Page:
EY Foundation launches virtual mentoring programme

CEO Maryanne Matthews reflects on virtual mentoring

As we continue to grow and adapt our online delivery in response to COVID-19, recent weeks have seen the launch of EY Foundation’s innovative virtual mentoring programme.


This programme was only an idea just a few weeks ago, so I’m delighted that 71 young people aged 16-21 and 72 volunteers from across the country are now involved in the six-week programme, which includes small group and 1:1 mentoring sessions focussed on personal progression and employment support. The help and encouragement we have had from volunteers, not just on this but across our programmes, have been tremendous and is instrumental in allowing us to develop our online approach and finding new ways to support young people from low-income backgrounds.


Feedback has already been very encouraging. After the first session, a mentee emailed: “Thank you so much for the meeting earlier. I feel like I now have a spring back in my step and you made me feel so at ease!”


Volunteers are also seeing the benefits; Helen, a mentor, has been inspired by the young people she is working with:

What struck me the most about our mentees is how much they have already achieved and experienced in their lives. The bravery in some of their life choices and work ethic is incredible and I can already see them thriving when they go down their chosen paths. I can genuinely say it was the highlight of my week […] I would strongly encourage anyone who is interested to give it a try – I can guarantee you will thoroughly enjoy it.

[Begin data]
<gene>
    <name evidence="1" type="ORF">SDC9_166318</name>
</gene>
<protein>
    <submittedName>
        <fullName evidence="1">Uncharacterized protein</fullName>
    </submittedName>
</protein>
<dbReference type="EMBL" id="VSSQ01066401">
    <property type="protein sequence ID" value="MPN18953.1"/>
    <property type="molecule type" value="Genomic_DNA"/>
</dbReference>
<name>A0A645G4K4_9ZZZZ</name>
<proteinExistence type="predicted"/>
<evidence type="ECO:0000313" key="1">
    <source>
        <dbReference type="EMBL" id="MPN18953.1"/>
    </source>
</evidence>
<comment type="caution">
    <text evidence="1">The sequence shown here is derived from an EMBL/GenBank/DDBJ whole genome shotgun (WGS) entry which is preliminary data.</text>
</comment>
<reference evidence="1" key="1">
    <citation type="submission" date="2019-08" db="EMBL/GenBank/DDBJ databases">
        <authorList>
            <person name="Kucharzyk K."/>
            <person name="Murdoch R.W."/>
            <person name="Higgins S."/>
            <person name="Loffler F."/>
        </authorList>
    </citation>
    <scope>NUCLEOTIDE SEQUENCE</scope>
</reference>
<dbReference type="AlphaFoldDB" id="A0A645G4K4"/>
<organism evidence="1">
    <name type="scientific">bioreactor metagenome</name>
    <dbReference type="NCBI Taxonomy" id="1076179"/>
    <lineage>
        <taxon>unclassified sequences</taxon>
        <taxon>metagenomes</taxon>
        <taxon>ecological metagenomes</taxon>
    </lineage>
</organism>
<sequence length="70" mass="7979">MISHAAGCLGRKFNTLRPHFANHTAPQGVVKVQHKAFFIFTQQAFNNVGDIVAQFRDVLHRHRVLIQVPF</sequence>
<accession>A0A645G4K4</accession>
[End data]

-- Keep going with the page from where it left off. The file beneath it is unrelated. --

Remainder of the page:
Her co-mentor Carl has termed his experience “one of the highlights of the lockdown so far […] my takeaway from the experience was that it was great fun. My jaw still aches from all the smiling.”


The new Skills Builder Universal Framework (which the Foundation helped to develop) has been key in forming a structured yet flexible approach to mentoring, whilst maintaining a keen focus on developing and identifying the skills necessary at all stages of employment. Young people enrolled in the programme are due to take part in sessions exploring essential skills, including listening, teamwork, leadership, creative thinking and more.


Those involved will also be exploring progression routes, be they apprenticeships, further education or work, and the steps to make these routes a reality, with mentors offering feedback on CVs or personal statements and sharing learnings from their own career journeys. Discussions will be wide-ranging and collaborative – proposed topics range from volunteering, extracurricular activities, and self-improvement to travel and personal branding.

Whilst I am excited to see the impact on and responses of the young people involved, I am also reminded of the relationships developed through mentorship, and more specifically the reciprocal benefits felt on both sides as mentors and mentees learn and grow alongside one another. Connecting people across the country and allowing space for 1:1 support and communication seem particularly pertinent during a time in which we are physically distanced. Our plan is to continue online mentoring beyond this initial six-week programme, so if you’d like to get involved – as a mentor or mentee – please get in touch.